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1-min read

Alarming Pollution Level: Expats in Dilemma to Leave or Stay

A psychology student at Delhi University, said, "I am not moving out and just staying indoors. I am feeling nauseating as I step out but I cannot leave my course midway so have to somehow deal with the situation."

PTI

Updated:November 10, 2017, 12:29 PM IST
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Alarming Pollution Level: Expats in Dilemma to Leave or Stay
Image for representation. (File photo/PTI)
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New Delhi: The worsening air quality in Delhi has left the expats in a dilemma about whether to continue living in the national capital or leave for their respective countries.

Emily Bild, a professional from the UK, says her family which also has two toddlers has been acclimatising in Delhi, but is in a dilemma whether to leave or stay here.

"We have three air purifiers in the house. We have also installed an air quality monitor in the house now and my two-year-old son and three-year-old daughter are moving around with masks.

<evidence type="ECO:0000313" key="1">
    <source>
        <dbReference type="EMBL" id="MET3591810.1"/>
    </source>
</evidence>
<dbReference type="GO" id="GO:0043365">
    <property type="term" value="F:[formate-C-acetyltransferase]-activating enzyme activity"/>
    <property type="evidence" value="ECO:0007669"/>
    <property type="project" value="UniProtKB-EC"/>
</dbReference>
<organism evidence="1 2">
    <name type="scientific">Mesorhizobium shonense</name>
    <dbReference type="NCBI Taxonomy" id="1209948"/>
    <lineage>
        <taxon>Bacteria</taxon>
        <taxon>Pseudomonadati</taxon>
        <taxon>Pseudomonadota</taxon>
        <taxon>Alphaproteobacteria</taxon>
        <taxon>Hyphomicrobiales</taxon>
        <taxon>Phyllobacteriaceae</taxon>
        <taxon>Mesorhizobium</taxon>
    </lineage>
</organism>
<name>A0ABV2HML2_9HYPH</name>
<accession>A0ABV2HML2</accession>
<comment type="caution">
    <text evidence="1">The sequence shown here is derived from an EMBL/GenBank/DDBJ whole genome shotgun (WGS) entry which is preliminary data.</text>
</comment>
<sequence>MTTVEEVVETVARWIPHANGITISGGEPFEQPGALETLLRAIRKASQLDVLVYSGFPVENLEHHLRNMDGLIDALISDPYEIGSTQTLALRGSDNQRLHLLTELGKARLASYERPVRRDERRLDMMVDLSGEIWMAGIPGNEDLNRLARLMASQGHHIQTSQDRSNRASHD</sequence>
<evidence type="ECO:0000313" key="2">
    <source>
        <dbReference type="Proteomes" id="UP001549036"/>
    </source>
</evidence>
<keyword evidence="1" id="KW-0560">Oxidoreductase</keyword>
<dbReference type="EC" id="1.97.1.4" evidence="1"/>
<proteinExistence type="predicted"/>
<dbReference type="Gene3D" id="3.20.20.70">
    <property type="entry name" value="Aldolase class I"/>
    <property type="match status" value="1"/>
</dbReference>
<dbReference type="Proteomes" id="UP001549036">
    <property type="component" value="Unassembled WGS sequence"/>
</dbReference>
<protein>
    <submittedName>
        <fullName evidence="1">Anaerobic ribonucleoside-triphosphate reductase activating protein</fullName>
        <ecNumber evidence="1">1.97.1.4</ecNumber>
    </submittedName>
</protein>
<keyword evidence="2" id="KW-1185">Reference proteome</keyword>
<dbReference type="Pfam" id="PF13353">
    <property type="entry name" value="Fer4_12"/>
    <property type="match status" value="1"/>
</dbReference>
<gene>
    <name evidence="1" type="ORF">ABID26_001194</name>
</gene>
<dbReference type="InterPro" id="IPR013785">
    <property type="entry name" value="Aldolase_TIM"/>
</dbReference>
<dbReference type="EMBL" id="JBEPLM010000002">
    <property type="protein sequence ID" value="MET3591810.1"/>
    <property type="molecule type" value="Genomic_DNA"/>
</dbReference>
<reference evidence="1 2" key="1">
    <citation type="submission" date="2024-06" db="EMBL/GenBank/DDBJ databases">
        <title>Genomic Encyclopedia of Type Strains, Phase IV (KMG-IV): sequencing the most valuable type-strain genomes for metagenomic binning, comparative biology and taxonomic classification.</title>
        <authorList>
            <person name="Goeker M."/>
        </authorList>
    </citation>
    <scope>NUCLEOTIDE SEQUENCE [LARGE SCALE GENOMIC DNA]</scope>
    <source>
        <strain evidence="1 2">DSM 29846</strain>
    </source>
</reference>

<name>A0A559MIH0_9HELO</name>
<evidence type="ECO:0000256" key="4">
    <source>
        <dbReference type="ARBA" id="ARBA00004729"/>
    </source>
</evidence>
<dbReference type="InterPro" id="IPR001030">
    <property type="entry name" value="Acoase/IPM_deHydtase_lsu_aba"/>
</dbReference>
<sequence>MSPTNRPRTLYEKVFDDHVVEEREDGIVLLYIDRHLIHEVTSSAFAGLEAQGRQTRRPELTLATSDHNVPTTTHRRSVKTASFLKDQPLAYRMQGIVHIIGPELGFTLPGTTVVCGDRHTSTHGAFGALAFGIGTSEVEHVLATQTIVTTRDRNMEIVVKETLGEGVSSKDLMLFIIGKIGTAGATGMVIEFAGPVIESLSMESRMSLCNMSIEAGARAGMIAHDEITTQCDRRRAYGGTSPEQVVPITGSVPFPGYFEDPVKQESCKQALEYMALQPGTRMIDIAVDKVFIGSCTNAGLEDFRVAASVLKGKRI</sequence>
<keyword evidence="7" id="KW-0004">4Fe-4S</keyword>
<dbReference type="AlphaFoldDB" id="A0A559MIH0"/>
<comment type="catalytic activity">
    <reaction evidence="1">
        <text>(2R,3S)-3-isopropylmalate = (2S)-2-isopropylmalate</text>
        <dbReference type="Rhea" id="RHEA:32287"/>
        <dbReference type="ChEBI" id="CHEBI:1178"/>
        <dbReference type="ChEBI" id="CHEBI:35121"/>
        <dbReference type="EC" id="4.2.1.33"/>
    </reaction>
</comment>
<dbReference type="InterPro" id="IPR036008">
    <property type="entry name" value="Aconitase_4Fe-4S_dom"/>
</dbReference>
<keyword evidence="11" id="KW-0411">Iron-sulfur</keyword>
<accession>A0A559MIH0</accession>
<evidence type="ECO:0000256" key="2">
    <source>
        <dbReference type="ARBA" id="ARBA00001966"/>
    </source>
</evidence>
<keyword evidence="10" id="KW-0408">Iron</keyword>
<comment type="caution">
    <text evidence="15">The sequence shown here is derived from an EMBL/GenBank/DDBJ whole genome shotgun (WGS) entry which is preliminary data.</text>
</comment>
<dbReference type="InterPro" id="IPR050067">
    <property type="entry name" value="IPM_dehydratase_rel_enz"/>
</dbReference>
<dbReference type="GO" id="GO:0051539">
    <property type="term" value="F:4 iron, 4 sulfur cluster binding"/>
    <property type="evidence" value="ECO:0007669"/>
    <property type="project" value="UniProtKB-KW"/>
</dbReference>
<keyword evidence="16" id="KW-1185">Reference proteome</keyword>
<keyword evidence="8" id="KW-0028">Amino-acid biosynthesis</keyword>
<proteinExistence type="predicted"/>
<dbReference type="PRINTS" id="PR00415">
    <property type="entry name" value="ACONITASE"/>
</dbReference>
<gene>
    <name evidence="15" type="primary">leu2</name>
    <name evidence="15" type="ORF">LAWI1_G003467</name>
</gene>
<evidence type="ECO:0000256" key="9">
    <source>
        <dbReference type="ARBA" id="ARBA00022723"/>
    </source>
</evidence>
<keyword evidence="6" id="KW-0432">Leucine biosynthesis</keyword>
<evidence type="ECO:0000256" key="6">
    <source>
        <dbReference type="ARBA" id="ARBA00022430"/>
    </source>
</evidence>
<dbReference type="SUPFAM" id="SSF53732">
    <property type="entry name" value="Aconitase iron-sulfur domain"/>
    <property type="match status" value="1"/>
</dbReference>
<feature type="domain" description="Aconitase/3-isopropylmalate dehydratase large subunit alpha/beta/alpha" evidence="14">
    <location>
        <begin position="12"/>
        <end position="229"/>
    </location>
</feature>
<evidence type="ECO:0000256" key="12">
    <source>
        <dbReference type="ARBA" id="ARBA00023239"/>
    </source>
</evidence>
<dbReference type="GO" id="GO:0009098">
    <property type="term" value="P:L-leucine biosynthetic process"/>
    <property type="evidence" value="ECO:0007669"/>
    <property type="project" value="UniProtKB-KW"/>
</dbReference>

"But if the air quality continues to remain the same, I don't think we have an option other than going back," she added.

Gracy Theo, a psychology student at Delhi University, said, "I am not moving out and just staying indoors. I am feeling nauseating as I step out but I cannot leave my course midway so have to somehow deal with the situation."

Similar thoughts were echoed by Kiran Stacey, a foreign correspondent working here.

"It looks disgusting, it feels disgusting. It's clearly damaging for anybody who is out in this really badly polluted air. I would have loved to go back or at least stay indoors but I had to report on the demonetisation anniversary so had to be in the field today," he said.

Hanne Meldgard, the acting ambassador of Norway, said, "We have an air cleaning system and we are trying to stay indoors as much as we can."

A toxic haze hanging over Delhi thickened on Wednesday, leading to near zero visibility at many places, even as air quality slid further.

The air quality index of the Central Pollution Control Board (CPCB) had a score of 487 on a scale of 500, indicating 'severe' levels of pollution, which can affect even healthy people and "seriously impact" those with existing diseases.

| Edited by: Huma Tabassum
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